Sports Taping

Sports taping techniques are often used in sports to support weak or injured joints. We have a number of strapping and taping tutorial videos to help with treating common injuries such as shin splints, ankle sprains, knee joint injuries, shoulder, and elbow problems.

Sports taping for specific injuries

Select from the links below to view video taping tutorials for the following sports injuries:

Foot - Plantar fasciitis / Blisters / Turf toe

Ankle - Ankle sprain / Achilles tendon

KneeACL sprain / Medial ligament sprain / PCL sprain / Osgood Schlatters Disease / Patellofemoral pain syndrome / Jumper's knee (Patella tendonitis)

Shin - Shin splints / Anterior compartment syndrome

Thigh - Hamstring strain kinesiology taping

Groin - Groin strapping

Low back - Kinesiology taping for low back pain

Shoulder - AC joint sprain

Elbow - Elbow hyperextension

Wrist & hand - Finger buddy taping / Thumb Sprain

An introduction to strapping and taping

Strapping and taping are used a lot in sport. Athletes like to use it, especially on their ankles, knees, and shoulder if they want to give a bit of extra support. It is used on a daily basis by professional athletes and amateur athletes. We would used taping to support joints, ligaments and muscles. Sometimes we might use it to offload them or to encourage the muscles or tendons to work so there are very different reasons to use taping but generally it is to support a structure that has been injured.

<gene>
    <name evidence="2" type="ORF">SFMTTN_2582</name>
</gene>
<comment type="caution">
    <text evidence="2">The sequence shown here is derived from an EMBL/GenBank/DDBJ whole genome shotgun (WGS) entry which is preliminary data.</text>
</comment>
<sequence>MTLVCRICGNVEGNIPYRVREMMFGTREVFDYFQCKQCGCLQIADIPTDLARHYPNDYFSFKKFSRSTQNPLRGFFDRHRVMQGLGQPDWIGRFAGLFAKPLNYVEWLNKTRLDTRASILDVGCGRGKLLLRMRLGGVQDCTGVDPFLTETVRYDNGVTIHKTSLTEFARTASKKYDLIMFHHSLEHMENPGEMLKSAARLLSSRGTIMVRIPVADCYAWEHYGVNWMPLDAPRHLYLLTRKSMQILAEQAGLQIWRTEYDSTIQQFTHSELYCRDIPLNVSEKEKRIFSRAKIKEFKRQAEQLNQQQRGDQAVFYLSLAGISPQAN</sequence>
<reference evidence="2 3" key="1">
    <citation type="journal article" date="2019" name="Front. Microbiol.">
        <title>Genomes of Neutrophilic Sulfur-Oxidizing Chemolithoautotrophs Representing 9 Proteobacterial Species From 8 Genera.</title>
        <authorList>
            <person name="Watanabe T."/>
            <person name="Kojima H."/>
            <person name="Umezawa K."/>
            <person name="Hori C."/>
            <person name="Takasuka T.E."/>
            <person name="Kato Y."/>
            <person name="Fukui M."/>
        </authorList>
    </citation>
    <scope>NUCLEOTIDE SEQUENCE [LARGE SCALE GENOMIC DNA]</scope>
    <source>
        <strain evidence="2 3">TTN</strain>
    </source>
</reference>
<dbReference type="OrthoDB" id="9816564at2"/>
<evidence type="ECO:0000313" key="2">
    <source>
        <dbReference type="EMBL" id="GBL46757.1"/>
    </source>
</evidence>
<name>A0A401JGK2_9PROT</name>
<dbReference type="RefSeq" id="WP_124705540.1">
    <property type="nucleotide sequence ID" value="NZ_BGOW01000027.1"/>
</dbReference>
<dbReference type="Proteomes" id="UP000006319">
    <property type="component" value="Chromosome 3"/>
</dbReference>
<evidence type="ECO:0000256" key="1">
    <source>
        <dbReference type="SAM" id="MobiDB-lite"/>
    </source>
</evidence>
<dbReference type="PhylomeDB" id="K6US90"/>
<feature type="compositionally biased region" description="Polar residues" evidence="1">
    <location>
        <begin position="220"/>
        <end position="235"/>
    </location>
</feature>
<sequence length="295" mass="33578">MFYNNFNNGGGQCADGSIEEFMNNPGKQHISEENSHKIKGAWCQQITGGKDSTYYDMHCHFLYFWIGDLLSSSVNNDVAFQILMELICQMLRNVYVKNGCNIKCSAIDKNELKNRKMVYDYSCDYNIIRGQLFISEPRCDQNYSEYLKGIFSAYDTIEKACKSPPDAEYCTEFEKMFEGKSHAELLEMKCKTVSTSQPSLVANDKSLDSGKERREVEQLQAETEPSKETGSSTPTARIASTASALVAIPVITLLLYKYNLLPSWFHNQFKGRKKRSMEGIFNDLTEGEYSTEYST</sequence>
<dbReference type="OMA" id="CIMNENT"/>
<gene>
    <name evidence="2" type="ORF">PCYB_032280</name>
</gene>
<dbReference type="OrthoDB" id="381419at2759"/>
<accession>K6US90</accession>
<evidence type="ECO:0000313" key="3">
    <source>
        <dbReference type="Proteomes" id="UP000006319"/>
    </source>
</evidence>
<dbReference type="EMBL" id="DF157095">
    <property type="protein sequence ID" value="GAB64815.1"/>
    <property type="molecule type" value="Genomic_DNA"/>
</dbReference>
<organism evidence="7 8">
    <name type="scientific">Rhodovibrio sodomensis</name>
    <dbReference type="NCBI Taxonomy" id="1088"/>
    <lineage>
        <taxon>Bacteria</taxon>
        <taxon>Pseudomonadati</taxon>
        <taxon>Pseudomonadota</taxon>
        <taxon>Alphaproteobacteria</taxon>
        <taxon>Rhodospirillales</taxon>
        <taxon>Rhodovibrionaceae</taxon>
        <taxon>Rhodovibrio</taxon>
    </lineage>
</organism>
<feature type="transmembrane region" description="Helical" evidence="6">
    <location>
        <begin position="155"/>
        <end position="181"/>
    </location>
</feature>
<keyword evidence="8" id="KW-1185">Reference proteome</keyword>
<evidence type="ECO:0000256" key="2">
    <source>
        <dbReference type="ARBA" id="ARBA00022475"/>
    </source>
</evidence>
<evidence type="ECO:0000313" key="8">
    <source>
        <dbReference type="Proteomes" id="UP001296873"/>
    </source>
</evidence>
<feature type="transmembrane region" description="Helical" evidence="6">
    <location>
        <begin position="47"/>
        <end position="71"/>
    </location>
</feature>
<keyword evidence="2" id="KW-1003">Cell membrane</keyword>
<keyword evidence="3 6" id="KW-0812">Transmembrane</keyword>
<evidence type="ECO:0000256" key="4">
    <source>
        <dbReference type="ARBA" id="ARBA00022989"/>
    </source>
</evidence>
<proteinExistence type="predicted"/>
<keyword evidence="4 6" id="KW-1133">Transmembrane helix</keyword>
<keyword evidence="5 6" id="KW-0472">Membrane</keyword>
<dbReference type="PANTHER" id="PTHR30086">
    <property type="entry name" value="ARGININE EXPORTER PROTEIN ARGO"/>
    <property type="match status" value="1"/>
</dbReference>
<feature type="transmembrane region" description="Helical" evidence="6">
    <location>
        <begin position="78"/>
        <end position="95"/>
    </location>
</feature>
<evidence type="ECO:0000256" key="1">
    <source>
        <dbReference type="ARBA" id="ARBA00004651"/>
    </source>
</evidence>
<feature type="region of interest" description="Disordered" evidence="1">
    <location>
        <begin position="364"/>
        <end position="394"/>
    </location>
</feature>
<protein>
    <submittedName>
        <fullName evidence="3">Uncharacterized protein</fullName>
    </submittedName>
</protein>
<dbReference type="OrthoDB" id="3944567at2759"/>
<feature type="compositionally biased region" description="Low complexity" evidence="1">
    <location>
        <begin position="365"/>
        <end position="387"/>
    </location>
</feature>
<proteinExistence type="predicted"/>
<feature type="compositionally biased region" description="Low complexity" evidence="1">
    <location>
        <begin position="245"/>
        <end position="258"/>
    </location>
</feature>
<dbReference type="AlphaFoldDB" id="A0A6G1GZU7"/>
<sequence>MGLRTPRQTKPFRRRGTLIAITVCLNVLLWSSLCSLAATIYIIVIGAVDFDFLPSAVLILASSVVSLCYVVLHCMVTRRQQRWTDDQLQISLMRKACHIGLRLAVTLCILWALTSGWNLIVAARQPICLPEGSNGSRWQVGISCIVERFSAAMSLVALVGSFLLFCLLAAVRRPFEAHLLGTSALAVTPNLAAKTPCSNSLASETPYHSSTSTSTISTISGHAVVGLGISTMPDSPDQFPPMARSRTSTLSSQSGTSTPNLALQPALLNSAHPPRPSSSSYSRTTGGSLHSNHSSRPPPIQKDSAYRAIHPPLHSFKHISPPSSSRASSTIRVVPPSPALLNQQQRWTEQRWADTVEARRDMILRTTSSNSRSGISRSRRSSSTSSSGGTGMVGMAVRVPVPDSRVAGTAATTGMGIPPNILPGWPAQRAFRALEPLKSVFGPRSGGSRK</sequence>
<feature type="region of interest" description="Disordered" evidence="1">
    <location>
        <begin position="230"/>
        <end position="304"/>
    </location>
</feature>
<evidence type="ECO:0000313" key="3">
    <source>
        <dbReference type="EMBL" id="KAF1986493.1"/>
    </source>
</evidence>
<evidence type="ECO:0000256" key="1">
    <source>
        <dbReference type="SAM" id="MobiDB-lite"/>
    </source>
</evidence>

Principles of taping

The principles of taping apply to anything that you are trying to do especially when you are taping a ligament. If you are trying to protect it you have got to know what it does, what movement it restricts and then tape to support that. Use anchors either side of where the ligament attaches, the anchors shouldn't have any tension on them at all, then you put the strips over the ligament to make sure that they support whatever you're trying to do. You can apply this principle to anywhere in the body as long as you know when the ligament is and what ligament you are trying to support and give assistance to.